“My organization has documented dozens of acts of violence against journalists and in not a single case has there been anyone brought to justice,” he told DW. “We feel that any talks with the new government should include the situation on the ground with regard to press freedom as a basic human right.”

Funding sources dry up
Following the US invasion of Afghanistan in 2001 and the relative peace that came with it, hundreds of media outlets sprung up in all corners of the country.

With funding sources ranging from international donors to local politicians, to indigenous advertising revenue, the country’s media landscape expanded to become the most diverse in the region.

The largest commercial television station in the country is TOLO TV, which is owned and operated by MOBY Group. The station was launched in 2004 and it, along with its affiliates, continue to broadcast across Afghanistan.

Saad Mohseni, chairman and CEO of MOBY Group, told DW that there are a range of factors contributing to the shutdowns of media outlets, including the loss of grants from the international community, loss of advertising revenue, lack of staff and intimidation in the provinces.

Though he remains hopeful for the media sector, Mohseni said that the daily directives coming from various Taliban ministries were making it difficult for broadcasters to know what can and cannot be aired.

“We have to take it one day at a time,” he said.

Ezatullah Akbari, a member of the media watchdog Nai — Supporting Open Media in Afghanistan, has worked with many of the media outlets outside of Kabul that have since closed.

He says that the country could soon lose the majority of its journalists, many of whom he trained.

“A lot of journalists are just leaving Afghanistan as they are out of work and out of money,” Akbari told DW.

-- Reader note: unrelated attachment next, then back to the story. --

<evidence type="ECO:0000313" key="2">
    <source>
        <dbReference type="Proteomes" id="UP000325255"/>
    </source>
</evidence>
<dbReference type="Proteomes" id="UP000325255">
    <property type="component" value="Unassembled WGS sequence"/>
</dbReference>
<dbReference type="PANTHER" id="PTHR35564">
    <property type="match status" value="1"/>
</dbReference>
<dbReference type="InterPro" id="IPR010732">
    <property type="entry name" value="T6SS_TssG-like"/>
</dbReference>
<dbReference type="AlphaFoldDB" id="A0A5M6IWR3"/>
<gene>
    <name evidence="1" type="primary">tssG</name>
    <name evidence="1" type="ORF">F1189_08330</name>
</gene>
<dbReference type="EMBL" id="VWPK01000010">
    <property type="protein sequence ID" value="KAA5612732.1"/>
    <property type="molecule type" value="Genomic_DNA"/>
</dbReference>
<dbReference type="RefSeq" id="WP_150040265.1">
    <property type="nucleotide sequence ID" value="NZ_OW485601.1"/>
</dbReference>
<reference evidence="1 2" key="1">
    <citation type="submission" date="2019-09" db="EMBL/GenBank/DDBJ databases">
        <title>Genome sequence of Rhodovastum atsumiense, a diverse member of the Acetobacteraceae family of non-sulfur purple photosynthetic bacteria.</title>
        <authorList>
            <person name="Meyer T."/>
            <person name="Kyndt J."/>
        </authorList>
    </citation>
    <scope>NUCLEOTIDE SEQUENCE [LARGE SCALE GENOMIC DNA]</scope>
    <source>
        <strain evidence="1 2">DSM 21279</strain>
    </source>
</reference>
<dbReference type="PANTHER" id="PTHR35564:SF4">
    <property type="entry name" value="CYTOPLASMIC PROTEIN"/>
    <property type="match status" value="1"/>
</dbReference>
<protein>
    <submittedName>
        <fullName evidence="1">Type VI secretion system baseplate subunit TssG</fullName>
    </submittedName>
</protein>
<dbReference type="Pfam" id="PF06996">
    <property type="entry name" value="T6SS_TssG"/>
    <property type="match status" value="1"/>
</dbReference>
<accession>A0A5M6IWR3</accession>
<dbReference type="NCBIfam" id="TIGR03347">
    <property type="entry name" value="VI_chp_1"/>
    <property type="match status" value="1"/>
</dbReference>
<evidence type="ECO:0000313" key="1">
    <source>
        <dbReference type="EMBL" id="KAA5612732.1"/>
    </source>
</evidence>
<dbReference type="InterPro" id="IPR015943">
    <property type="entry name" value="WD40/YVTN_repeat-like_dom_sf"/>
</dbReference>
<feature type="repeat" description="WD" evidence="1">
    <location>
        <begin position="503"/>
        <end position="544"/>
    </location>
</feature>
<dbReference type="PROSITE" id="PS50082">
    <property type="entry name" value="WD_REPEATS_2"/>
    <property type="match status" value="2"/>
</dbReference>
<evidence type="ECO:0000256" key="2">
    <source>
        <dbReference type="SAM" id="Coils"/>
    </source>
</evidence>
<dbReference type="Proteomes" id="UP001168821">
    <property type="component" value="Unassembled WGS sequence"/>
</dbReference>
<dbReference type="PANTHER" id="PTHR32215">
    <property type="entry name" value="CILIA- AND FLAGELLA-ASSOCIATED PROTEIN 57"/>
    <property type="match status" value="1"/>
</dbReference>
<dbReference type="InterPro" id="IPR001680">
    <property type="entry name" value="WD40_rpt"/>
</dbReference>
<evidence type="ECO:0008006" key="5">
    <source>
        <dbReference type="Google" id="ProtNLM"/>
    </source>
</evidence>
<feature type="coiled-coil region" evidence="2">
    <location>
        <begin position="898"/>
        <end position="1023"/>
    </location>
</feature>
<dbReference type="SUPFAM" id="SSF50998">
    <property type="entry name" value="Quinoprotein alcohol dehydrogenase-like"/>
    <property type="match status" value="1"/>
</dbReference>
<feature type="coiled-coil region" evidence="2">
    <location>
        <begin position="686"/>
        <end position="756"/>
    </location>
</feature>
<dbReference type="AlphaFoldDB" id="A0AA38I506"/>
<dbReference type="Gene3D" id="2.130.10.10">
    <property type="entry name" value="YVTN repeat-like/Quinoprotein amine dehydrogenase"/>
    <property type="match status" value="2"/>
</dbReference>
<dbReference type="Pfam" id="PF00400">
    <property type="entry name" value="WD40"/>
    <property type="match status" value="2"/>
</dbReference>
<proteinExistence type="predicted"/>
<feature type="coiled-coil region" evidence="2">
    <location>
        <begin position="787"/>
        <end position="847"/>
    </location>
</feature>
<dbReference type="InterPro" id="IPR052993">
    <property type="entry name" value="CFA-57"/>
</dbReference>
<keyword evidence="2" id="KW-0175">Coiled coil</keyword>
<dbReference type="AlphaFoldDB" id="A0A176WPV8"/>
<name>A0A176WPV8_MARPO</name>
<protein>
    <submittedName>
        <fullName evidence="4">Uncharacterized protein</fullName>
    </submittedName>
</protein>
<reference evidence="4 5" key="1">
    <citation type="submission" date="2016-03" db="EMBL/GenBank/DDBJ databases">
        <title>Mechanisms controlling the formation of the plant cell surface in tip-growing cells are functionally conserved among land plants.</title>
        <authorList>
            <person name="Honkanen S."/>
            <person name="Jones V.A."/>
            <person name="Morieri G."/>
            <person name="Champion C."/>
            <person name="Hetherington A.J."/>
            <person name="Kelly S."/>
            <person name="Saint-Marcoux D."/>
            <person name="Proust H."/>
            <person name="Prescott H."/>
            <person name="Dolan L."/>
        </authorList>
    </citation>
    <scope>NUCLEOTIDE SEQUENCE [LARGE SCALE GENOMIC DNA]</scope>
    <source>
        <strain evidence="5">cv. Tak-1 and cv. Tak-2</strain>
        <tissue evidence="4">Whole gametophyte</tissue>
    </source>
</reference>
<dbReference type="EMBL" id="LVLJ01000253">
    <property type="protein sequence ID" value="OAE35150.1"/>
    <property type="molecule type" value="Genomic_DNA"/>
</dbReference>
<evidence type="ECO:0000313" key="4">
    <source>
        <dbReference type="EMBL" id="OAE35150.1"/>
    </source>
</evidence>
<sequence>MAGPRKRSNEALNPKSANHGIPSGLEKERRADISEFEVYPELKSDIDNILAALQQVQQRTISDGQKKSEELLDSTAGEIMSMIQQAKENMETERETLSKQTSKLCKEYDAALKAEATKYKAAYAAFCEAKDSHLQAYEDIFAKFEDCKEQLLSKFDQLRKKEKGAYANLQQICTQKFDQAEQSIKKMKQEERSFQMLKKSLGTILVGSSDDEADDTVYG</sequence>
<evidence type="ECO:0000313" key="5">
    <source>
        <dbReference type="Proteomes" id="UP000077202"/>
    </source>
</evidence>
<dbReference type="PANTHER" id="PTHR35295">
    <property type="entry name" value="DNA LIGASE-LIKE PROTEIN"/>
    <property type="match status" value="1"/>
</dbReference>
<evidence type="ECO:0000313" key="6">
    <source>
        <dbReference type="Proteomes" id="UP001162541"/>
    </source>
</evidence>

Women erased from journalism
For most female journalists, leaving Afghanistan remains the only option.

One of the few remaining in the country is Meena Habib. She has been a reporter for eight years and publishes Roidadha News, a local news website. She also does investigative work for various other news outlets, often focusing on women’s issues. She told DW that the situation is dire but that she is continuing to do journalism because she believes in her profession.

“Journalists, especially female journalists, have faced an unclear fate over the last five months since Afghanistan fell to the Taliban,” she told DW. She, too, has faced threats by the Taliban and was beaten when covering a women’s protest.

After two decades of being free to pursue an education and a career, women like Habib must now live in a new reality where they are no longer equal members of society. While Taliban officials claim that women can continue to work, the reality is that in the field of journalism, this is not the case.

According to the Reporters Without Borders report, 15 out of Afghanistan’s 36 provinces no longer have a single female reporter. In Kabul, only about a quarter of the women who were working at the start of August are still on the job.

“The progress seen in the past 20 years was swept away in a matter of days by the Taliban takeover,” stated the report. Habib acknowledges that press freedom does not currently exist under the Taliban but that external pressure could help the remaining journalists.

“The international community should work to ensure that the rights of female journalists who want to continue reporting in their own country are protected,” she said.

Unfortunately for Selma, remaining in Afghanistan would mean continuing to live in fear of the Taliban.

Now living alone in a large, unfamiliar city, she is unable to see her family. This has taken a tremendous emotional toll and she is desperately looking for a way to flee.

“I need to find a way out of this darkness,” she said.

Ahmad Hakimi and Sifatullah Zahidi contributed to this report.

Edited by: Srinivas Mazumdaru